Thursday, September 3, 2009

Another Writerly Use for e-Readers

Reading my manuscript on the Kindle is enlightening. It looks just like Handcuffs or Bloom--which makes me read it differently than when it's in Microsoft Word or even printed on plain old 8.5 x 11 paper. The Kindle version also boasts some weird formatting issues--proof that I’m unsure when to use hard returns and when to use soft returns, and furthermore, to be honest, proof that I don't know what the hell hard and soft returns are.

Since so many agents are reading our manuscripts on e-readers these days, it’s probably a good idea for all of us aspiring authors to learn these formatting rules. You don't want your beautiful manuscript showing up on an agent's e-reader looking sloppy.

The one hassle of reading your manuscript on an e-reader ends up being a good thing. I have a problem with reading my novel the way an outsider (read: not me) would read it. I keep wanting to stop and change "quiet" to "calm," or now that I’ve been reading the editing blog edittorrent, take out all of the PPPs, or just rewrite the page (the book?) altogether because bleh, but I can’t do it on the Kindle. I’m forced to keep reading.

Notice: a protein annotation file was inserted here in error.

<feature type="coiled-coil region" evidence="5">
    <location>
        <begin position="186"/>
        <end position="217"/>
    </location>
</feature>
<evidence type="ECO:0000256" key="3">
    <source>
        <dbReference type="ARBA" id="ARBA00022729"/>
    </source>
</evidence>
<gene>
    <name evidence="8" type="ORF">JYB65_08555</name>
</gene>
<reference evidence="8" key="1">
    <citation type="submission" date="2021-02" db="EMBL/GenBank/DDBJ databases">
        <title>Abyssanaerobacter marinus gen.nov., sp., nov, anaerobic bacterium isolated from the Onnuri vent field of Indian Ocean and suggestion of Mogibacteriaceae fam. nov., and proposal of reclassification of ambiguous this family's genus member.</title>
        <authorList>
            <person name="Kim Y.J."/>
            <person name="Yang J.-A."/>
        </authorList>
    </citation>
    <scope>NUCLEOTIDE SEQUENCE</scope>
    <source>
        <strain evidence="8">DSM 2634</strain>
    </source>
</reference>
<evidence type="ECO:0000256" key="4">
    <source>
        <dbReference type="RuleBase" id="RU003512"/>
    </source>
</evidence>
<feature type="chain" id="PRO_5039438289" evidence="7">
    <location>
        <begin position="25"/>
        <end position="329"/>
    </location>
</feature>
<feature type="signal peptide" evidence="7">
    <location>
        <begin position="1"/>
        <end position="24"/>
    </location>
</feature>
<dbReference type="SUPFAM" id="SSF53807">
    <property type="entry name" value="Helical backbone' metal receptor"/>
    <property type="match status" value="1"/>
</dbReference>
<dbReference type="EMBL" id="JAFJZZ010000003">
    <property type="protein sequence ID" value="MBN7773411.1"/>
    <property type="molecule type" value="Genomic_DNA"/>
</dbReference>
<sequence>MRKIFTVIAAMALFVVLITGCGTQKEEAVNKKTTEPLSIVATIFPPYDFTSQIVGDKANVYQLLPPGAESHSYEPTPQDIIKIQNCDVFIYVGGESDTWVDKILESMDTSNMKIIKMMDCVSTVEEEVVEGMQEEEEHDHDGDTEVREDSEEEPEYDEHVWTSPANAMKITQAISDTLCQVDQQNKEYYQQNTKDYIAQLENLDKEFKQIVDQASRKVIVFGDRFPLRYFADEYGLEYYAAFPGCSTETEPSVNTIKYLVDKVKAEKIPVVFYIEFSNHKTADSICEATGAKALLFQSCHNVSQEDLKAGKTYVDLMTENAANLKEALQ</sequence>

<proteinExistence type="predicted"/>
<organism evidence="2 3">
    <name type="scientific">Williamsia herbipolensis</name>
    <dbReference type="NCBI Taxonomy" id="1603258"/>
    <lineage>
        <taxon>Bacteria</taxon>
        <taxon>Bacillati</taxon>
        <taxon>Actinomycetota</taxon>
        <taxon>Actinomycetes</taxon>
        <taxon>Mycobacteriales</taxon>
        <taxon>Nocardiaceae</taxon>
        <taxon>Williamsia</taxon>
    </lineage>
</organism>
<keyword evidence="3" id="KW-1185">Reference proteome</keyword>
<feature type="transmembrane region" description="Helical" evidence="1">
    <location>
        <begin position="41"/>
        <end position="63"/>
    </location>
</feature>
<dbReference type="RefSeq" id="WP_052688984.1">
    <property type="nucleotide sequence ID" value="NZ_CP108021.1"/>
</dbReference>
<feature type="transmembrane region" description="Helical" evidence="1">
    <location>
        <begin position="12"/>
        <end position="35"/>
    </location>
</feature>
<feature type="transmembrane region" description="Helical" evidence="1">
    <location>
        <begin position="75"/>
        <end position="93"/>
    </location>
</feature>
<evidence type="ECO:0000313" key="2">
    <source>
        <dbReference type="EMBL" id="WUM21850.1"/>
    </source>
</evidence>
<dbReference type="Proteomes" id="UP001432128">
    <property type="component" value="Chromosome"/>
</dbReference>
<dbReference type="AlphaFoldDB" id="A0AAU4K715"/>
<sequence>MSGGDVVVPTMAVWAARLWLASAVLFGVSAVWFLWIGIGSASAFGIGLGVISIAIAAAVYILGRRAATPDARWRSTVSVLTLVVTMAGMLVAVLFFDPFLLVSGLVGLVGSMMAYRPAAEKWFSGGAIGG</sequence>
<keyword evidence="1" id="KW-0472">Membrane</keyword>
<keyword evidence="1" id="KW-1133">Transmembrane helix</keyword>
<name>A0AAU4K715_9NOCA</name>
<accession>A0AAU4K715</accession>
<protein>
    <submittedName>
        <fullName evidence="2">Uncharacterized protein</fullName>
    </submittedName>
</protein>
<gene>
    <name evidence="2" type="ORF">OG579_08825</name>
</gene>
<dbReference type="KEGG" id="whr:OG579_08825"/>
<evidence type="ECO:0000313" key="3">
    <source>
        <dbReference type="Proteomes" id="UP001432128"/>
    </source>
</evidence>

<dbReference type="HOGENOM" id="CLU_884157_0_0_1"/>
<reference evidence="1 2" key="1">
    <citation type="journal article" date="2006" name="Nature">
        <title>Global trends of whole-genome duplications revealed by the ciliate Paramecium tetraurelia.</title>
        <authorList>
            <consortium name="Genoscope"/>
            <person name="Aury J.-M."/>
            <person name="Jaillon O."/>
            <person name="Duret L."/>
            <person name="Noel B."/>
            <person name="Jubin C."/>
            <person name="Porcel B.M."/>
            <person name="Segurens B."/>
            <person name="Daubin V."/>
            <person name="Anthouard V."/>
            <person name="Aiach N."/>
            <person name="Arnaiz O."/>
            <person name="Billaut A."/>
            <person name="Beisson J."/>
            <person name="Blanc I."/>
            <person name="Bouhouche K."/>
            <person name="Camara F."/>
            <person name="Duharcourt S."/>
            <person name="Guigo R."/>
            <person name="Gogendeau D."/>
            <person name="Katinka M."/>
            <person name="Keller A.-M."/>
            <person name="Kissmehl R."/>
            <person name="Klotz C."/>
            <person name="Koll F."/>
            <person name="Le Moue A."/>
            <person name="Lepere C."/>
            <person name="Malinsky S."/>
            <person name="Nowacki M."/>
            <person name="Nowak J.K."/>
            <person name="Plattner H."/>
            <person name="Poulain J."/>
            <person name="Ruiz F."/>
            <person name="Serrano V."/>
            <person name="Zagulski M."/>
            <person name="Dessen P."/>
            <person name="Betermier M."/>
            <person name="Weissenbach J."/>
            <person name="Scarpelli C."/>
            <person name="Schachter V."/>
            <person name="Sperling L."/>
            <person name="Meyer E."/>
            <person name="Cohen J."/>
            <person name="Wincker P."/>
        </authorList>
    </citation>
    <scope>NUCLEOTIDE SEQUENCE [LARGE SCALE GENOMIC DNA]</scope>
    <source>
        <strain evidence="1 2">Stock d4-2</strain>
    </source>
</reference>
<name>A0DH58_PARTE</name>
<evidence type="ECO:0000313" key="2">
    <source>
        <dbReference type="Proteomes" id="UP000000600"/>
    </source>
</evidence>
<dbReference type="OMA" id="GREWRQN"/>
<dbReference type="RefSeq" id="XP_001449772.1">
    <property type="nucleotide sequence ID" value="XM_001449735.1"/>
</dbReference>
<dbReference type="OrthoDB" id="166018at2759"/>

I'm happy to report that while reading, I feel tension and wonder what will happen next, even though I know damn well what will happen. So in that way, I’m more in tune with how a reader receives the story. Totally valuable.

So tell me, how do you get distance from your own writing?


  1. I'm so happy that you're loving your Kindle!!! I love these same features.

    And let me just say that Edittorent has helped me so much with my writing and grammar. If/when I ever get published, they will have a shoutout in the acknowledgements. They're amazing! (And how knew PPP were so bad? And that I used them without realizing it?)

  2. Thanks for the edittorrent plug, I hadn't discovered it yet.

    Also, I can't distance myself from my work effectively. I have an internal editor that never shuts off and majorly helps me make my work better, but there is nothing like sending it off to my freelance editor and hearing how she read/interpreted it.